Nina Nastasia, Loch Lomond, Marianne Dissard, and Pearl Handled Pistol

Plush, Friday, Sept 29

Nina Nastasia is small but powerful. Wearing a simple black shift dress, knee-highs and heels, her hair glamorously piled on her head in two Princess Leia-like blooms, she could be Audrey Hepburn. And her partner, Kennan Gudjonsson, by contrast, is tall and bearded--standing together at Plush, Nastasia looked wee, while Gudjonsson towered. Nastasia's music, though, is both large and small--when she gets on stage, she wrenches things from her vocal chords and acoustic guitar that are hundreds of times her size in volume and intensity. Quiet songs were layered in with older, louder songs from previous albums, and Nastasia and her backing band weathered the changes seamlessly. Nastasia is one of those musicians who employs the same basic guitar chords in nearly every song, but makes it different each time, and makes it all look so easy. She did a one-song encore, and left the crowd wanting more.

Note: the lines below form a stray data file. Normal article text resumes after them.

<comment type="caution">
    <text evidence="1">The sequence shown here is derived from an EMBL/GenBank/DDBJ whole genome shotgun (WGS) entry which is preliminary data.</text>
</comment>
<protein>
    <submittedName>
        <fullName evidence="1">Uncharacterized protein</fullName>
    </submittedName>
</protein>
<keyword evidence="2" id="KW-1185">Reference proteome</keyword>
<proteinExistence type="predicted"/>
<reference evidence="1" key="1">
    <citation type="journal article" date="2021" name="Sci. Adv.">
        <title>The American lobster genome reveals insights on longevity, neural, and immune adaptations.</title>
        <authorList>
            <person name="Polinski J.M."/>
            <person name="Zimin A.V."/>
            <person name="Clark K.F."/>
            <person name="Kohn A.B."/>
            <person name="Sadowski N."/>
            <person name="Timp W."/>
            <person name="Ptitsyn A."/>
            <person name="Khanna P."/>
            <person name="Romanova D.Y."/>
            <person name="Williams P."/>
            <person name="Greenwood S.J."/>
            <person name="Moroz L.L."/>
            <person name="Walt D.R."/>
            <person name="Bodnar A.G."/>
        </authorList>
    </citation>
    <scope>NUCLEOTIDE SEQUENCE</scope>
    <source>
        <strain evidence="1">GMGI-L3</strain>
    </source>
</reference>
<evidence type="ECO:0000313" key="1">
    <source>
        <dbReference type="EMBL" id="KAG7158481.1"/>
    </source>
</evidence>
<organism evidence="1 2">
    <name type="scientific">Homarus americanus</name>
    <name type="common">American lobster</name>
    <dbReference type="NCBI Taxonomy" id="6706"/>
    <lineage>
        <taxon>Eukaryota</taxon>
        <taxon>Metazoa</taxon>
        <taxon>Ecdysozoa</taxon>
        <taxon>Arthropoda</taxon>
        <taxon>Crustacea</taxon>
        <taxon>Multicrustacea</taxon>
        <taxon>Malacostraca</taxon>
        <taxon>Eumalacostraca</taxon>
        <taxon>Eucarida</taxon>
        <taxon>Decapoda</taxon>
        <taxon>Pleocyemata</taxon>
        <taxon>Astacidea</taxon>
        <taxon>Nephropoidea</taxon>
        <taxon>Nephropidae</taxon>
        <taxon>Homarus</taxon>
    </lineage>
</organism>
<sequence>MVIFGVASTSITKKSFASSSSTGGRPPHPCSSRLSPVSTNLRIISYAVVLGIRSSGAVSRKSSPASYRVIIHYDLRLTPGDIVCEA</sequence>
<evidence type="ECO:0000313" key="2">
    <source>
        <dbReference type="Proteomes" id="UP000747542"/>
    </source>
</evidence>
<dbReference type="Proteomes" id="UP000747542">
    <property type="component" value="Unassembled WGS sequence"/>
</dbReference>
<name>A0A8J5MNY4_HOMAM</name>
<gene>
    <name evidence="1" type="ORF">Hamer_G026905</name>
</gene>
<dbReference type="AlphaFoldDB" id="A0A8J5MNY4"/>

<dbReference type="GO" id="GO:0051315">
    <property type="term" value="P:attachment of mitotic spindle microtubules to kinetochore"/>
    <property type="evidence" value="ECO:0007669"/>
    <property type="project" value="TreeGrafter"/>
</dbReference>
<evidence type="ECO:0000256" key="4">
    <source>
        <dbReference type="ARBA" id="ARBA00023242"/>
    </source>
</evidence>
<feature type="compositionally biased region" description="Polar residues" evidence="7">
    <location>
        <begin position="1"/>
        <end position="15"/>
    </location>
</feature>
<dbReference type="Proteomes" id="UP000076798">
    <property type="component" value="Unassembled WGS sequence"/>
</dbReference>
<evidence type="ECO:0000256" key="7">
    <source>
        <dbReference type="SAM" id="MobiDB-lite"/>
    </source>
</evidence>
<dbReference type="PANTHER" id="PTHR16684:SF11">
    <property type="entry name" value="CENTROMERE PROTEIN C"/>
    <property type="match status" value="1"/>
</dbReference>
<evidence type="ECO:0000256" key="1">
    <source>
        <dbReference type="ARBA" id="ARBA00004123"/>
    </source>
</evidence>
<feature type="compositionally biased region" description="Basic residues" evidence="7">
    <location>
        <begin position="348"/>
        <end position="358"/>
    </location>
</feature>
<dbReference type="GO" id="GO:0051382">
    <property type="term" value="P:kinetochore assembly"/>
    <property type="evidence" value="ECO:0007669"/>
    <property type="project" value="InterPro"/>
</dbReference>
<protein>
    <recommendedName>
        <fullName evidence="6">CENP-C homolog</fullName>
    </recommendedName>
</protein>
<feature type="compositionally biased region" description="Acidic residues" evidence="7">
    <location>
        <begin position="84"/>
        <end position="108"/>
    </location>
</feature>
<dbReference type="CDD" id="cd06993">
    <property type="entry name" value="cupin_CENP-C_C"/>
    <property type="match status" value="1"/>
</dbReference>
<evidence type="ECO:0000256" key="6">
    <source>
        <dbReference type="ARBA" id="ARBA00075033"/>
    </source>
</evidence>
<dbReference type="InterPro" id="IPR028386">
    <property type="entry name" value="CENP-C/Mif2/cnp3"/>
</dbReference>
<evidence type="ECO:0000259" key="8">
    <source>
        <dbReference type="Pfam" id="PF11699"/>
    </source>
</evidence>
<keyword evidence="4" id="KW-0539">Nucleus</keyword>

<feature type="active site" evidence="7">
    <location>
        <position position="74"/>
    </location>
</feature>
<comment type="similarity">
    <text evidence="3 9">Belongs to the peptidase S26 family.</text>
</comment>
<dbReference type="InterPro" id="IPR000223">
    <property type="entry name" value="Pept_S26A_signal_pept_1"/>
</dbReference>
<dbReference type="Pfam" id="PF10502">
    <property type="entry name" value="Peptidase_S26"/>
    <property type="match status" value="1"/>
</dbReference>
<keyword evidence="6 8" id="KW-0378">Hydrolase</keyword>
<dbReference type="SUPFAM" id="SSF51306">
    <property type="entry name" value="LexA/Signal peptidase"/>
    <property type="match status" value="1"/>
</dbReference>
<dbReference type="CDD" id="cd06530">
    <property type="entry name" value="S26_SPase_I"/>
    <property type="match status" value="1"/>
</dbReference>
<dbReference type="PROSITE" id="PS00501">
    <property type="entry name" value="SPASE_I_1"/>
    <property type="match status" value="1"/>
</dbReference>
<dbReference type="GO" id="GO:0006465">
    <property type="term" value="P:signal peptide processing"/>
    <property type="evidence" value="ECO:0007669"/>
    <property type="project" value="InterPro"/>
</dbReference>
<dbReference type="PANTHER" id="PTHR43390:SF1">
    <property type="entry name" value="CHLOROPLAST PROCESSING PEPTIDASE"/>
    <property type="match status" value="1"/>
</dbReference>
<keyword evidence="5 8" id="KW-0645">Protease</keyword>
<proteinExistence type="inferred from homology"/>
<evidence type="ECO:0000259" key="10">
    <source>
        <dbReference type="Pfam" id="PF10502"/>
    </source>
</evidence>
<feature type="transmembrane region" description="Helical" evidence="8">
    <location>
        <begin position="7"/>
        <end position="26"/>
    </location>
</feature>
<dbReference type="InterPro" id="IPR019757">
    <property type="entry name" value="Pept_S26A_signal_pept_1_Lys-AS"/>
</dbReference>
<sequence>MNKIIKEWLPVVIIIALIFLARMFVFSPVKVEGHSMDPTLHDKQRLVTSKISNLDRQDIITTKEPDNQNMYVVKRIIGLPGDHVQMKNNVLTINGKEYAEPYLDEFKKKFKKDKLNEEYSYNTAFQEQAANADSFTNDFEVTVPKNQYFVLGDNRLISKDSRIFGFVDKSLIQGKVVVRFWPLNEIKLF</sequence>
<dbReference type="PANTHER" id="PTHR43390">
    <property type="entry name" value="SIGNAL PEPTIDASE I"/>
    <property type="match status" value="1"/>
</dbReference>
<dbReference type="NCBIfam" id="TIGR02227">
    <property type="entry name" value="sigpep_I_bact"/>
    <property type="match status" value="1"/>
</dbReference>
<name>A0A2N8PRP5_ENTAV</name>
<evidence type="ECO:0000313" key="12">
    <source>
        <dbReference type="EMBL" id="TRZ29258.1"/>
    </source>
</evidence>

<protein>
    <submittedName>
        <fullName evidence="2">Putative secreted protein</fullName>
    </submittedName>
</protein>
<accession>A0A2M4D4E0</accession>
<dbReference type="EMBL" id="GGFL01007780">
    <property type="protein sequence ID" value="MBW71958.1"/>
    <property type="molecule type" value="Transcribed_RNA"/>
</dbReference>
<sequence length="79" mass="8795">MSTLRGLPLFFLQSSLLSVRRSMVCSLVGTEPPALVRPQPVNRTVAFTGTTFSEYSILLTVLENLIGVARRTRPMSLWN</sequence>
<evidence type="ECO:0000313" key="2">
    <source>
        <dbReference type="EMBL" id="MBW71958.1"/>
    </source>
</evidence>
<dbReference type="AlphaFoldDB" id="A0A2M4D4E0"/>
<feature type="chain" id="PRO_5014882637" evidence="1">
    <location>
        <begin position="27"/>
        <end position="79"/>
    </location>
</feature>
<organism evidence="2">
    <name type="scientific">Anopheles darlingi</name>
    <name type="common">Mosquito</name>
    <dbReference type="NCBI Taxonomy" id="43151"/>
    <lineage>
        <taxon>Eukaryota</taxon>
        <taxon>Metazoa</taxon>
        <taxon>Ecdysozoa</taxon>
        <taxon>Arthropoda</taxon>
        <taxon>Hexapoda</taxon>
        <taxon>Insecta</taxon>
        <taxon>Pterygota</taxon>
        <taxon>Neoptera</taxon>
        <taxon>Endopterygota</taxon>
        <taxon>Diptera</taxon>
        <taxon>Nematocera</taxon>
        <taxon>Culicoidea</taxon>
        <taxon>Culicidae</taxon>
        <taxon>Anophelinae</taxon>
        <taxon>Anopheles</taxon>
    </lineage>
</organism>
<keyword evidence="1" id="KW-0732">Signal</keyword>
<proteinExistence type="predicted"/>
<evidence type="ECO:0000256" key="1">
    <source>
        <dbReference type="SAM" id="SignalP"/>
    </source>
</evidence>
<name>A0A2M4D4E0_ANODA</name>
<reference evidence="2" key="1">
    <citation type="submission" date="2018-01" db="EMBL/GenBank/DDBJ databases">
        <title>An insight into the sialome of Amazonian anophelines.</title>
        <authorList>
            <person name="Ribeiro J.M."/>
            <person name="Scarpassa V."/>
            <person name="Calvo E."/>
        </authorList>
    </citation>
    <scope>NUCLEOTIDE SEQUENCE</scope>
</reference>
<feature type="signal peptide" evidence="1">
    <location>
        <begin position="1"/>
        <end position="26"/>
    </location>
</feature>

Likewise, Loch Lomond's Ritchie Young looks like a young Irish lad, and his music follows suit, weaving from sparse folk guitar to lush percussion and strings. "Virgin Mountain" drew me back in from the patio with its euphoric refrain of "freedom, freedom to travel," and during one song that featured na-na-na-nas, drummer Peter Broderick (also of Norfolk and Western) and a guest singer picked up those tube-like toys that make that eerie whistling sound and swung them over their heads, ushering in the climax with heightened intensity. It was one of the best live music moments I've seen.

Sadly, I did not see openers Pearl Handled Pistol, Emilie Marchand and Mike Bagesse's new project, but before Loch Lomond, Tucson's own Marianne Dissard came onstage in a sparkling halter top, and I didn't even recognize her until she began to sing. Her style is so distinct, though, that even if she were wearing a bear costume, her voice would betray her identity. It's about time Dissard had her own musical project--she's written many a song for Naim Amor, and sometimes performs with Calexico--and so naturally, her solo material is polished and thoughtful, French and sultry, smoky, beautiful and sad, as Amor's guitar provides a reverberating backbone.

More by Annie Holub


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